post #47 of 89
Quote:
Originally Posted by melgross

[..]
I'm not thrilled with it either. But, what we would want, and what new users might need is a line that Apple has to walk. Sometimes they walk it better than others.

Oh, sure. But people like you and me are there to point out when they're at risk of making a mistake. It's in their interest as well as our very own.

Quote:
It will leave you alone in 10.5 if the drive has data on it as well, I would imagine.

Hopefully.

Quote:
I would think that this dialog would only come up with a new (empty) drive. If not, that could be a problem for a newbe as well. They might be erasing the very data they need to save!

What if this dialog leads to an assistant that partitions the drive to split between existing data and a Time Machine backup file system?

Quote:
Being that I'm not a member of the developer connection, I haven't seen these features work.

Me neither. As such, this discussion is moot to a degree, since we're both basing it off a vague screenshot. I'm mostly expressing my somewhat premature worries.

Quote:
I don't know how responsive Apple is to developers and beta testers. If they are like Adobe, they will be responsive to ideas in the process. And, again, there is still five months to go.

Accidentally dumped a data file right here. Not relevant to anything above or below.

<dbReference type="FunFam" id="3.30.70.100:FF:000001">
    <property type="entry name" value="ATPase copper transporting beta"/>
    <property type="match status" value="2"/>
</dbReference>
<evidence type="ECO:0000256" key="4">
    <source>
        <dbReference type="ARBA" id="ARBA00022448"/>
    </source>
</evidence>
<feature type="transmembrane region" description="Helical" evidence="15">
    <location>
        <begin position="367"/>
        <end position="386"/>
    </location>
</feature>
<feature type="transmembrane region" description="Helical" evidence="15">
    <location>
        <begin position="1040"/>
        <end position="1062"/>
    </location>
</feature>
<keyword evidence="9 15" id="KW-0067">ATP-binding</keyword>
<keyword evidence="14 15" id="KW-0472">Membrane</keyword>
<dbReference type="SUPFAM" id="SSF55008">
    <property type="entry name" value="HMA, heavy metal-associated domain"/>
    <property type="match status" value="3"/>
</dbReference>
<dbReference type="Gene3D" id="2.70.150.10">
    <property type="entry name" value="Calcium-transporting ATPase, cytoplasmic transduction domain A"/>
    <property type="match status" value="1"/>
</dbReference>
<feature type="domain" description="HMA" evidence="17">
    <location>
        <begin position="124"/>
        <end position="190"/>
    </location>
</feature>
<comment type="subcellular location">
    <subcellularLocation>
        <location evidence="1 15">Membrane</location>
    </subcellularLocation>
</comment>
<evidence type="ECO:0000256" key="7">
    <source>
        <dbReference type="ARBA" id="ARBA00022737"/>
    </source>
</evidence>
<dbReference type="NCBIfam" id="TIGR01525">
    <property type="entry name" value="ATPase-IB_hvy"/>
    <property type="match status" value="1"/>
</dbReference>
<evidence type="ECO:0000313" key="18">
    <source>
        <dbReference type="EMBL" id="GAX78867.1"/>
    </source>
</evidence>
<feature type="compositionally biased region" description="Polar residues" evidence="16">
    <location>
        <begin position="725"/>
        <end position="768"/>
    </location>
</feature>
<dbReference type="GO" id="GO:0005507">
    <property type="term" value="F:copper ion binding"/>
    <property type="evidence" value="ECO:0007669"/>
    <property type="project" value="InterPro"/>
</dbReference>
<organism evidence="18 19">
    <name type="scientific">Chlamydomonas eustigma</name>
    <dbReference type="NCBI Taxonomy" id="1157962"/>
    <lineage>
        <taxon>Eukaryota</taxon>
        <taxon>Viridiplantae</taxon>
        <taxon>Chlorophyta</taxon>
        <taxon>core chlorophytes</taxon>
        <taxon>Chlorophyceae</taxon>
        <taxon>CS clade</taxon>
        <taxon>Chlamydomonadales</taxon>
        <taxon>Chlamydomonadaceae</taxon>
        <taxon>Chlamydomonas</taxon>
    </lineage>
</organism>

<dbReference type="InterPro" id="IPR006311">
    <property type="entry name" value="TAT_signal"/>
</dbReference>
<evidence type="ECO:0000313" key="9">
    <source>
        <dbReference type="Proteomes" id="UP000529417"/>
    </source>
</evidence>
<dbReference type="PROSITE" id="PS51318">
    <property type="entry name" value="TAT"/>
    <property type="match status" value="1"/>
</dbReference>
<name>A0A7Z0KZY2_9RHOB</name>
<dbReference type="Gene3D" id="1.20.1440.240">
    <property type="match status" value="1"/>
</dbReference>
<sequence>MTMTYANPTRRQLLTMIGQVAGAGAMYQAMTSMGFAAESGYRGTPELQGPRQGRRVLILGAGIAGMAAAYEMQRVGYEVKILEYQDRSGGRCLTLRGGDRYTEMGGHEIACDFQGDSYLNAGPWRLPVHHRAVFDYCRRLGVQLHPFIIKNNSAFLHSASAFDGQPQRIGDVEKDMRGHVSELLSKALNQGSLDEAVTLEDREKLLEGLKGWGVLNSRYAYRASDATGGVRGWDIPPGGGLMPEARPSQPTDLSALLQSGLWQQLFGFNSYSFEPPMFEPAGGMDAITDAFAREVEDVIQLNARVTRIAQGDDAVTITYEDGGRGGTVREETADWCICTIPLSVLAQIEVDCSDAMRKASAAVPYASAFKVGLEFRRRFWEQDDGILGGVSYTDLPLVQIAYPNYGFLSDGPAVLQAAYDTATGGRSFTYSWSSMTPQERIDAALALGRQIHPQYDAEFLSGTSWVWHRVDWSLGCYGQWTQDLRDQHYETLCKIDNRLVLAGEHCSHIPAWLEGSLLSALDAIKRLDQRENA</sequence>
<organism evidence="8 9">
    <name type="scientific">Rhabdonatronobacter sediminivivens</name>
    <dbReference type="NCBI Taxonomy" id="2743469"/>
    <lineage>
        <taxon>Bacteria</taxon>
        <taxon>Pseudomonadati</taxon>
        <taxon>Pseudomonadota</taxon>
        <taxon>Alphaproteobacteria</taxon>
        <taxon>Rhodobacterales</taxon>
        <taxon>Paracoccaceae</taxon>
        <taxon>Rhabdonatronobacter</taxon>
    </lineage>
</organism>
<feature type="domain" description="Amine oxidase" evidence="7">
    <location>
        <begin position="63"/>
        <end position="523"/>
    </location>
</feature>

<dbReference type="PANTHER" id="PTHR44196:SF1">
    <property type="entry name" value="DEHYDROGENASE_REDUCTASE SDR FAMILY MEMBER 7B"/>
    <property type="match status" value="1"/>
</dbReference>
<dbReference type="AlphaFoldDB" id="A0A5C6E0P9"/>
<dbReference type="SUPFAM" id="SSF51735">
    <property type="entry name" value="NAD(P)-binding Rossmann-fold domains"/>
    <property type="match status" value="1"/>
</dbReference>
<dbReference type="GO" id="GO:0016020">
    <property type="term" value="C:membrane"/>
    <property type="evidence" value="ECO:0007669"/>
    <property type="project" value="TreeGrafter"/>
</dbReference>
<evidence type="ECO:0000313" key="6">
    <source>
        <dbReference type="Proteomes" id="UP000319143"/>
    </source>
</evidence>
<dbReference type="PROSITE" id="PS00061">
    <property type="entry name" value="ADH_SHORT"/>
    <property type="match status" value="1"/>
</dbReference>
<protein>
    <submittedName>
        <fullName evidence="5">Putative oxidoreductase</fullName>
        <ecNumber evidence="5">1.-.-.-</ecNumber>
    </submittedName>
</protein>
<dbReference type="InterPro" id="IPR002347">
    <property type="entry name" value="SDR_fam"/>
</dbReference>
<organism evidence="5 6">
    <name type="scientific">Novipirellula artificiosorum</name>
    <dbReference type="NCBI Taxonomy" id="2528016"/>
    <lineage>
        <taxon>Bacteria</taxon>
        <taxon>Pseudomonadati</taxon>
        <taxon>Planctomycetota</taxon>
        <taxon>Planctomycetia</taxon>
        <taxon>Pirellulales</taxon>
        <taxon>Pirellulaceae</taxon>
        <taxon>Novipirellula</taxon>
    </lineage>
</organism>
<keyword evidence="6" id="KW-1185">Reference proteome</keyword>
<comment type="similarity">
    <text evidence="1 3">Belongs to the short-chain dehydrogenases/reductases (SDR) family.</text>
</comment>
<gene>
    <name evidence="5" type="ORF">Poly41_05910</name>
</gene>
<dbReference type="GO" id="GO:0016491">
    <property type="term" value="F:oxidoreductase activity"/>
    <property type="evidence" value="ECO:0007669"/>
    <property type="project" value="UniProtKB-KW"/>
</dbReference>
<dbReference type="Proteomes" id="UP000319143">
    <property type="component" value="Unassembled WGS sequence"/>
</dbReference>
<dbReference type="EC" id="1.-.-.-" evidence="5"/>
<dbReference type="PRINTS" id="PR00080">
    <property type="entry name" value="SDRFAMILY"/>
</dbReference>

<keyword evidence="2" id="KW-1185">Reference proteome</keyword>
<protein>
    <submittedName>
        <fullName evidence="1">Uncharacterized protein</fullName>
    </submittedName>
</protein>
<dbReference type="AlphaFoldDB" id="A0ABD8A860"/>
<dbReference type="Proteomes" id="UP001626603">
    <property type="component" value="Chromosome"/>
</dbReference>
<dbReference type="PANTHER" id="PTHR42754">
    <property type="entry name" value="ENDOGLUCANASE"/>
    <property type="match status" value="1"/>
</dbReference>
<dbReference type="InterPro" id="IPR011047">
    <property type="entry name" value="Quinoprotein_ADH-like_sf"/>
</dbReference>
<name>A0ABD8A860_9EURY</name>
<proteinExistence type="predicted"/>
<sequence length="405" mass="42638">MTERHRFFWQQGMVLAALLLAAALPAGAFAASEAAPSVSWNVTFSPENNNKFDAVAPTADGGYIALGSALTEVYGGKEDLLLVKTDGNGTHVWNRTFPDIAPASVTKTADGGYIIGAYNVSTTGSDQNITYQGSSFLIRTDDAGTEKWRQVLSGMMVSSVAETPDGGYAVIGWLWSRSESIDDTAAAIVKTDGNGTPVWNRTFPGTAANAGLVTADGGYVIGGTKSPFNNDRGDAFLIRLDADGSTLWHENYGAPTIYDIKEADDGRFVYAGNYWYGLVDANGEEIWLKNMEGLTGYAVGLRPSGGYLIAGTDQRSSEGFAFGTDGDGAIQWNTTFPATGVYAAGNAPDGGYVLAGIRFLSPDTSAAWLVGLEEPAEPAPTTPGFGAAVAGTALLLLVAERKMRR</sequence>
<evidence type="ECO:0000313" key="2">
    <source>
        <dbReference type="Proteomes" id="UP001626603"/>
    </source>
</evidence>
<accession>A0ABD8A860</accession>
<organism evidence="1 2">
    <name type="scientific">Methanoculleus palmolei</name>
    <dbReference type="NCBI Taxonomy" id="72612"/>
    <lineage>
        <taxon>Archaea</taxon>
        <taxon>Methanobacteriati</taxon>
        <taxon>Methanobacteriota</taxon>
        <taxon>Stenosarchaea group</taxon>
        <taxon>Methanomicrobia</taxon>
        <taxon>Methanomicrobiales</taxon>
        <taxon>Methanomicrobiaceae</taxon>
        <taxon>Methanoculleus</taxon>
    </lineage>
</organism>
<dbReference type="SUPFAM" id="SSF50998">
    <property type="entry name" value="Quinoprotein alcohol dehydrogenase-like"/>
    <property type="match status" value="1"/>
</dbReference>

The pre-releases are primarily seeded to let developers work with new APIs, not to receive feedback on new features. Their responsiveness to feedback probably depends on how high-profile the sender is.
post #48 of 89
Quote:
Originally Posted by jasong

Yeah, if only they had put a "don't ask me again" checkbox to keep the system from ever asking you again if you don't want it to.

OK, I guess - but it's the start of clutter. next?: "Safari has blocked 3 pop-ups" [X] never tell me again...."

My basic gripe is that it requires a "F@%$ off" interaction. I'm working away and 'new feautre' suggests to do something else or not, or never ask again (looks like you're writing a letter.....). It makes you interupt your process. read. click. which isn't elegant. Nor useful in my opinion. Want to use Time Machine: CLICK TIME MACHINE. Want to get into a HD, PLUG IN HARD DRIVE. Simple.